Chingwizi Villager Wins Govt Compensation Over Rights Violation

By Professor Matodzi

Harare, September 06, 2015 – President Robert Mugabe’s government has been ordered to compensate a villager whose rights were violated when he was wrongfully arrested last year in a fresh kick in the teeth of Home Affairs Minister Ignatius Chombo and Police Commissioner-General Augustine Chihuri.

Chiredzi Magistrate Tafadzwa Mhlanga on Friday ordered Chombo and Chihuri to pay $550 to Zulu Jinya, a Chingwizi villager, in delictual damages arising from unlawful arrest, detention and assault.

Jinya, an internally displaced person (IDP) living in Chingwizi in Masvingo province was arrested in August last year together with other villagers and charged with committing public violence following an alleged mutiny at the transit camp. But he was acquitted of committing the offence last December prompting his lawyers Peggy Tavagadza and Blessing Nyamaropa from Zimbabwe Lawyers for Human Rights (ZLHR) to file a civil claim amounting to $3 000 as compensation for the violation of his fundamental rights including being assaulted upon arrest and in detention.

In a ruling handed down on Friday after a full trial of Chombo and Chihuri who were cited as defendants in their official capacity and were being held vicariously liable for the acts of their subordinates who unleashed a wave of terror at Chingwizi Transit Camp in August last year, Magistrate Mhlanga condemned the police practice of assaulting suspects in custody which he said has over the years been treated with impunity and as such the courts should send a clear message that no one is above the law.

Magistrate Mhlanga said he was not satisfied that police officers who arrested Jinya had reasonable suspicion that he had committed an offence. Jinya had demanded payment amounting to $3 000 from Chombo and Chihuri and the Officer In Charge of Triangle Police Station whom he accused of authorising the deployment of some police officers who indiscriminately arrested and severely assaulted him together with some Chingwizi IDPs last August.

During the trial, Jinya argued that there was no evidence adduced in court confirming that he participated in committing public violence and that he was an IDP who unfortunately found himself holed up at Chingwizi Transit Camp after being forcibly evicted from Tokwe-Mukorsi by the government in February last year.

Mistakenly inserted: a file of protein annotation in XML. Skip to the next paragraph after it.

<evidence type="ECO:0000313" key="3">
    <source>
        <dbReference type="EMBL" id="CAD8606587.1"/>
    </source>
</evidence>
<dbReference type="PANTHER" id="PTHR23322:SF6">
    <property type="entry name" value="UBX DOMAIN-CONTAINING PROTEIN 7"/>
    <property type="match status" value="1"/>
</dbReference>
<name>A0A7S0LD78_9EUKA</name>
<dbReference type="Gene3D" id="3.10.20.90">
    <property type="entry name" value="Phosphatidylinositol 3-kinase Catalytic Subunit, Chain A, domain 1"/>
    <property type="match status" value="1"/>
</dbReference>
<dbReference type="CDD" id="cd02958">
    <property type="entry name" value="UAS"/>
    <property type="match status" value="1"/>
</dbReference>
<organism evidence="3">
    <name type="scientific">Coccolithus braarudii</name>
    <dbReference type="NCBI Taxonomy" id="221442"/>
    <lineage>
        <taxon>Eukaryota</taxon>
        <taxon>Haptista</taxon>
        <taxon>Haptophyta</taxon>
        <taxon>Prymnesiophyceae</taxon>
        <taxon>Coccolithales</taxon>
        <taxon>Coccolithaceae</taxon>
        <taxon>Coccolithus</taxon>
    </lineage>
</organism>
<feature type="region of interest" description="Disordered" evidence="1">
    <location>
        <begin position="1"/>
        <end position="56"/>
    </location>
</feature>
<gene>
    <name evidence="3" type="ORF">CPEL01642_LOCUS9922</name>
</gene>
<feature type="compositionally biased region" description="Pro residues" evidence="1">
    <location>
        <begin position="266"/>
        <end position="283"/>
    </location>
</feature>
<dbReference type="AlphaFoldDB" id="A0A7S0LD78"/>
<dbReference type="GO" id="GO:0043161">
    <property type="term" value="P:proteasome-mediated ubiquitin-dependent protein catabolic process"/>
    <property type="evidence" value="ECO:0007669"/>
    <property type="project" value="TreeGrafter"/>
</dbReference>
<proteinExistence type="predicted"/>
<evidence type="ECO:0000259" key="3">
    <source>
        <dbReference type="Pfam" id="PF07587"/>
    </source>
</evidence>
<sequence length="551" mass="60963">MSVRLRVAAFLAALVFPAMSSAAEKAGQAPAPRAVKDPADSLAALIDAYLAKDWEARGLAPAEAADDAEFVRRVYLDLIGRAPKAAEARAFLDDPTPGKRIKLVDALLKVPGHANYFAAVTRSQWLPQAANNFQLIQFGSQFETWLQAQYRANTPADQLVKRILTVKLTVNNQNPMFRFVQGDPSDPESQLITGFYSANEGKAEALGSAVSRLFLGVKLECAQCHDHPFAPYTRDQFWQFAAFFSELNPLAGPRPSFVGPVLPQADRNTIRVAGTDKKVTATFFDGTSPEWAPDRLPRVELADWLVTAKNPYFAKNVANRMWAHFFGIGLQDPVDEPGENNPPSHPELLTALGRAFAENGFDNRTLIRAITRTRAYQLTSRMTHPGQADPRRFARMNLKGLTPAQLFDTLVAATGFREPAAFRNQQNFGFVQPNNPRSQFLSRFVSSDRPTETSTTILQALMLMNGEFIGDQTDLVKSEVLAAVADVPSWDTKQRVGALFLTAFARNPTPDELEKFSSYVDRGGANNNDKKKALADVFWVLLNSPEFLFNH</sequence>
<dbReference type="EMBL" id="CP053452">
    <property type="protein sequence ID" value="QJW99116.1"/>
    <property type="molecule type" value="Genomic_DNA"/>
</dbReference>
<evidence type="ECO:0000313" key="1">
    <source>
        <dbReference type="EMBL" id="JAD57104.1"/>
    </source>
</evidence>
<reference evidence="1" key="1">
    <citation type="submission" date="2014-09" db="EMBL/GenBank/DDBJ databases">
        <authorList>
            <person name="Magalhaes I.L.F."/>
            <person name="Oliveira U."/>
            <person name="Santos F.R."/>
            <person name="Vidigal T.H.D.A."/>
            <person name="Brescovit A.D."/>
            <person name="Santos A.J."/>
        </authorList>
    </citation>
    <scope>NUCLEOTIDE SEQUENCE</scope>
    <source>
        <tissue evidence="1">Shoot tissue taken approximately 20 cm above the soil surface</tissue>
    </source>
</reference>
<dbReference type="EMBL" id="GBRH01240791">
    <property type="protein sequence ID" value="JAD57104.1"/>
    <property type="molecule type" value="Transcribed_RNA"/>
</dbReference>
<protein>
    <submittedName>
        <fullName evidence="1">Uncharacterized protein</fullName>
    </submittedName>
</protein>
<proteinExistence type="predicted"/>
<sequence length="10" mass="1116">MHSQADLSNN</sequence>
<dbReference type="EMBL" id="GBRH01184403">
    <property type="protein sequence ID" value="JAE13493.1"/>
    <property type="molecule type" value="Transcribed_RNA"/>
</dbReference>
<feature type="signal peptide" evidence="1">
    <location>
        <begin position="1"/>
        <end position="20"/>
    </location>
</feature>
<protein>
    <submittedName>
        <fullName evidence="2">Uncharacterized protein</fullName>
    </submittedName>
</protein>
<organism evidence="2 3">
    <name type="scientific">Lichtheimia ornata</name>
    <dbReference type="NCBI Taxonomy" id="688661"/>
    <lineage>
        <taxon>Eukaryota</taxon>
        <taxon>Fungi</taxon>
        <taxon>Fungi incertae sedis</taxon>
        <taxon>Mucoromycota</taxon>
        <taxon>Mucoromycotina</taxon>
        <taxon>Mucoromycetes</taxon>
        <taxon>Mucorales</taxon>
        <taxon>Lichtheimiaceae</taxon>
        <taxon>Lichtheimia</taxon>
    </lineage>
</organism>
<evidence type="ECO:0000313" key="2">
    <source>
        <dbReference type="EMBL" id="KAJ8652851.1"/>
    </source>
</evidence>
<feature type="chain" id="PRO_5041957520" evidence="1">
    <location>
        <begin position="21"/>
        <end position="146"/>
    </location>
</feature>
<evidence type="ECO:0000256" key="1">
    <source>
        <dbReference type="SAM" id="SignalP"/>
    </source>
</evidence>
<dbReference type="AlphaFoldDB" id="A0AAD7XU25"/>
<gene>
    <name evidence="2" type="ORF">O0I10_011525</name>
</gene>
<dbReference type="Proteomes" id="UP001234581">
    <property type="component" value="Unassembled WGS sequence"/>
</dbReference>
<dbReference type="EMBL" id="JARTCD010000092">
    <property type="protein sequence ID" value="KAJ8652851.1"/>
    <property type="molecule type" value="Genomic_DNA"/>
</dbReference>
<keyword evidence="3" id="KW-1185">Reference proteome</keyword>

Police launched a pre-dawn raid on Chingwizi Transit Camp in August last year where they rounded up close to 300 villagers in a crackdown which netted some IDPs whom they deemed a threat and which culminated in the torching of the villagers’ tents.

The police later trimmed down the number of detained villagers to 29 before charging them with committing public violence in contravention of Section 36 of the Criminal Law (Codification and Reform) Act. The police and prosecutors claimed that the villagers including an 84 year-old village head Kandros Purazeni masterminded the assault of police officers and burnt police vehicles and rifles when they protested against the forced relocation of a clinic from Chingwizi Transit Camp to Nuanetsi Ranch.

Apart from Jinya, close to 30 villagers are anticipating outcomes to their civil claims for the violation of their rights after the conclusion of the trials of Chombo and Chihuri this week.

Last year, two Nyanga Police Station based officers  only identified as Kapfunde and Kambanje were ordered to pay $3 000 in damages for torturing Tsitsi Chimhutu, hotel security guard when they were investigating a break in at Montclair Hotel last year.

Chimhutu, who was represented by Tavagadza of ZLHR was tortured while police tried to induce a confession in a case of $2 500 which had gone missing. Mutare Magistrate Yeukai Chigodora awarded $3 000 as delictual damages to Chimhutu – who can no longer carry her less than two-year-old baby as her back was damaged during the torture.

Zimbabwean police have in recent years been implicated and named and shamed for violating the rights of several human rights and political activists through assault and torture. Local and international human rights organisations have protested against the deployment of Zimbabwean police to serve on United Nations peace keeping missions arguing that they are not suitable for such deployments as they are regularly fingered in the abuse and violation on citizens’ rights.